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  • Taperlocks

    Using a jig for doing a taperlock bush yesterday and it struck me as possibly not many people appreciate the use of these items.
    A pic of what I'm talking about.

    The bushes come in various ranges that denote the same outside dimensions and in that range you get various bore sizes.
    The one in the picture covers the 1610 and 1615 bush series.
    You can rebore and key to suit the application. I tend to keep some of the lowest sizes in stock for emergencies.

    Forgive me if I'm teaching people to suck eggs but some won't have seen these and they are a life saver.
    The bush is tapered and fits into a tapered hole in the gear or pulley. There are two 'nearly' opposite holes that are 1/2 holes running partway down the side, marked C on the bush. These mate up with two tapped holes running thru in the pulley, again marked as C.
    The principle is you fit the bush to the pulley then onto the shaft and tighten the two allen grub screws supplied into the two holes marked C, these hit the bottom of the bush and force the taper bush into the pulley to lock the whole assembly very tightly together.

    Opposite the two clapming holes is an extra hole marked R, this is the release hole and is machined opposite the the clamp holes i.e. blind hole in the pulley, threaded hole in the bush. To release the bush you remove both allen screws and replace one in the release hole, when it hits the bottom of the blind hole it jacks the bush out. Very neat, no pullers or hammers.

    To use these in a pulley that has a parent bore or a normal bore that's been damaged you need to mark out the three holes on the pulley, drill one blind, drill two thru and tap and then machine the taper to give the 1/2 holes. The holes in each bush range are unique, no range has the same layout and they are never at 180 or 90 degrees to each other.
    I managed to get the relevant information from Fenner, the inventors of this system, a few years ago and have made a series of jig plates up. I lay the plate on the pulley using an adaptor bush and spot the holes, drill and tap, then machine the taper.
    All the tapers are 4 degree's per side, 8 degree's included.

    If anyone wants I can supply the jig plate dimensions either as DWG or DXF files for the ranges that appeals most to the home shop.

    These bushes are quite chaep, easily obtained and save having to wels up or resleeve damaged pulleys. It also possible to swap pullies between application just by changing the bush.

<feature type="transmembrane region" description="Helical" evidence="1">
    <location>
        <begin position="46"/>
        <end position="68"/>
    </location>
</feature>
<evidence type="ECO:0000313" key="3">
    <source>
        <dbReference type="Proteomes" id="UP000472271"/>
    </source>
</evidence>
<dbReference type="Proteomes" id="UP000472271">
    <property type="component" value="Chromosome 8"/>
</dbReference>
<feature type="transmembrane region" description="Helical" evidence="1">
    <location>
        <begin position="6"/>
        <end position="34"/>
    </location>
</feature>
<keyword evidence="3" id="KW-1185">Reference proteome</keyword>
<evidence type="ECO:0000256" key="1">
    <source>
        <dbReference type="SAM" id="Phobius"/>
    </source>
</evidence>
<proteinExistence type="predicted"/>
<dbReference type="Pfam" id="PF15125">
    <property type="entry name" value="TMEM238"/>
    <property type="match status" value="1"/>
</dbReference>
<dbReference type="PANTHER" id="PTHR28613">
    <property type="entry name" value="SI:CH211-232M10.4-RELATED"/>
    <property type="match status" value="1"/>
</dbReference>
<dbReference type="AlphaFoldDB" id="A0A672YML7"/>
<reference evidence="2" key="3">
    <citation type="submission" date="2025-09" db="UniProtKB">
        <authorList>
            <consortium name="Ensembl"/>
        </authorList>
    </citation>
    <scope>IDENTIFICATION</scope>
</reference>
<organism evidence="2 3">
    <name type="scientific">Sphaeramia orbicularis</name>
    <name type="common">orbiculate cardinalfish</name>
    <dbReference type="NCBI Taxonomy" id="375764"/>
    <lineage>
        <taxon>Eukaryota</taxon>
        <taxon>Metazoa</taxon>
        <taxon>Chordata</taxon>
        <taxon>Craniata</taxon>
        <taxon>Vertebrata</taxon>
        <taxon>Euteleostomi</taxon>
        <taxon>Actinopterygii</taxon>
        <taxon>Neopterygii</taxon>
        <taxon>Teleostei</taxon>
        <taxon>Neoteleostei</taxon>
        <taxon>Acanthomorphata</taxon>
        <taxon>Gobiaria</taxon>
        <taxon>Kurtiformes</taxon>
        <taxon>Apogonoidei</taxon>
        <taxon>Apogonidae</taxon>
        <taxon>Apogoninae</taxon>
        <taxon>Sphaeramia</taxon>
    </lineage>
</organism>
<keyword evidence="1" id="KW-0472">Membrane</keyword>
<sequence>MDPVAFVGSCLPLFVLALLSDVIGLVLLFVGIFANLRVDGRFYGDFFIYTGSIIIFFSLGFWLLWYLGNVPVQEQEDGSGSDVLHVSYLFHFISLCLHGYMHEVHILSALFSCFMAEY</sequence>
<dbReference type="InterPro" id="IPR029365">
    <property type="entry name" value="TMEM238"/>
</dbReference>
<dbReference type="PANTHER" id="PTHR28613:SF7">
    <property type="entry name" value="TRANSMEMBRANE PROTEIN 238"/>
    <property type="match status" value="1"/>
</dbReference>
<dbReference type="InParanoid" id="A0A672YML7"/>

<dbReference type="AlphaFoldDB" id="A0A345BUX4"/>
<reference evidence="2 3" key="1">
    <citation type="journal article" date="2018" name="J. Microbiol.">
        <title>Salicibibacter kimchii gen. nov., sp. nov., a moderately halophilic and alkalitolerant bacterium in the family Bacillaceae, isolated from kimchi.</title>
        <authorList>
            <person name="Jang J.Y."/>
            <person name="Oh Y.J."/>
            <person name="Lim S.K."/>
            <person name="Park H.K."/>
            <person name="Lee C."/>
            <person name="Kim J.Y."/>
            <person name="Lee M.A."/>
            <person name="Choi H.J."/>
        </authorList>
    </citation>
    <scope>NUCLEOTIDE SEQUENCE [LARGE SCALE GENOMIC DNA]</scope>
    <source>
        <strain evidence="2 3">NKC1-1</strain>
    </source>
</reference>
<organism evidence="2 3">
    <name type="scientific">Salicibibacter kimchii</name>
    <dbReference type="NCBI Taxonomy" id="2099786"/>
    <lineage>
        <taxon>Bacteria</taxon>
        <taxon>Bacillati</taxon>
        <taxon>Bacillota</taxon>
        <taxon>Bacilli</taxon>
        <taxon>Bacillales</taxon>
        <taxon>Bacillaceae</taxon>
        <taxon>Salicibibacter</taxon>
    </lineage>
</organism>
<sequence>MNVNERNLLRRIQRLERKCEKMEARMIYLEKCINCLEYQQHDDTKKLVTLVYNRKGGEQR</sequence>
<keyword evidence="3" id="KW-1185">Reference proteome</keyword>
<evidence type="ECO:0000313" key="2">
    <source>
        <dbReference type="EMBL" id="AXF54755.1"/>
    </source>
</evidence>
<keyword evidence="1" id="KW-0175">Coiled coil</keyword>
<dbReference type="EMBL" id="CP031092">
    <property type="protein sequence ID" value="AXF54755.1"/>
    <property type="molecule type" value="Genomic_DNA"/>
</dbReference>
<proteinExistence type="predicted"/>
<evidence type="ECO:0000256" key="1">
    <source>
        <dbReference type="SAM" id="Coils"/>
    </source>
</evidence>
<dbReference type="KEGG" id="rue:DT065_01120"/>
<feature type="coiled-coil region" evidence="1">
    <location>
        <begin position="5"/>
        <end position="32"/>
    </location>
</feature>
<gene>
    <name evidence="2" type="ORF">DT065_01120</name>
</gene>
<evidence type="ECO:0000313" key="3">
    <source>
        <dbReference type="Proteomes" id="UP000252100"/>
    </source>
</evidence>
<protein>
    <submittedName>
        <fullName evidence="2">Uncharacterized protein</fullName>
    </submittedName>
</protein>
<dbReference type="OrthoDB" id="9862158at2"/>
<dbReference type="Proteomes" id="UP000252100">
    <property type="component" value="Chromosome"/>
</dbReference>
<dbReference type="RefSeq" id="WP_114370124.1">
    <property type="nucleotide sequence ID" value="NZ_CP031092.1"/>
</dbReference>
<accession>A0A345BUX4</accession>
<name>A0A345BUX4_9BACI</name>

John S.
    Nottingham, England.

    Sir John , Earl of Bligeport & Sudspumpwater. MBE [ Motor Bike Engineer ] Nottingham England.

  • #2
    The Dodge Taperlok system has been around for many years. Saved many a maintenance man's bacon. Mine included.
    Morse QD is similar in concept but a bit more cumbersome as it uses a flanged bushing.
    The jigplate and dimensions would be useful information.
    I have been away from this for a couple of years, and Dodge may now be Fenner or have been aquired by Fenner, but I have used them since the '60s.

    [This message has been edited by JCHannum (edited 10-26-2003).]
    Jim H.


    • #3
      Just had a look at the Dodge site.
      They are identical both in sizes and numbers to the ones we use here.
      Obviously someone own's the invention but it's probably licenced out to various manufactures, Linn gear are also listing the same system.

      John S.

      Sir John , Earl of Bligeport & Sudspumpwater. MBE [ Motor Bike Engineer ] Nottingham England.


      • #4
        Dodge Taperlok has been around for so long that patent could have expired or it is being licensed to others. There were others making it the last I knew. I have been out of this end of things for several years and you do not know what has happened to our US companies if you don't keep up with them on a daily basis.
        That does not take anything away from the usefulness of the system, however. Thanks for sharing it with us.
        Jim H.


        • #5
          I have seem a system close to this but the threaded part is all in the pulley. Just the bushing has two threaded holes to remove the bushing if you need to.

          I like this system but i found you have to be verry aware of alignment when you strat to tighten everything up. In my cases it seemed to pull the pulley in towards the opposite end.



          • #6
            Those templates are neat,I never have had the luxury of owning them,I usually layout a center point and drill and tap before I bore the taper.

            At work I use and spec those all the time,we have a little bit over 1500 examples of taper-lok,qd,and browning tapers in stock.

            Did you know that the first two numbers of a taper-lok bushing indicate the largest bore size it will accept?A 2017 would accept a 2"max bore with the use of a special rectangular key,and if I remeber correctly would be 1.7"length through the bore.

            Also ignore the factory instructions when they tell you not to use never-sieze,remember they want to sell you new ones when they break.Don't ever stick a screwdriver or similar in the slot to pry it open,if your not careful it will break like a china plate.

            Did you guys also know that you can get both taper-lok and QD weld in hubs?They run about $35.00 for a 2517 bushing,you just weld them in and presto instant hole.

            If I go a week without selling,installing or building something that uses taper-loks it is a rare occasion.

            [This message has been edited by wierdscience (edited 10-26-2003).]
            I just need one more tool,just one!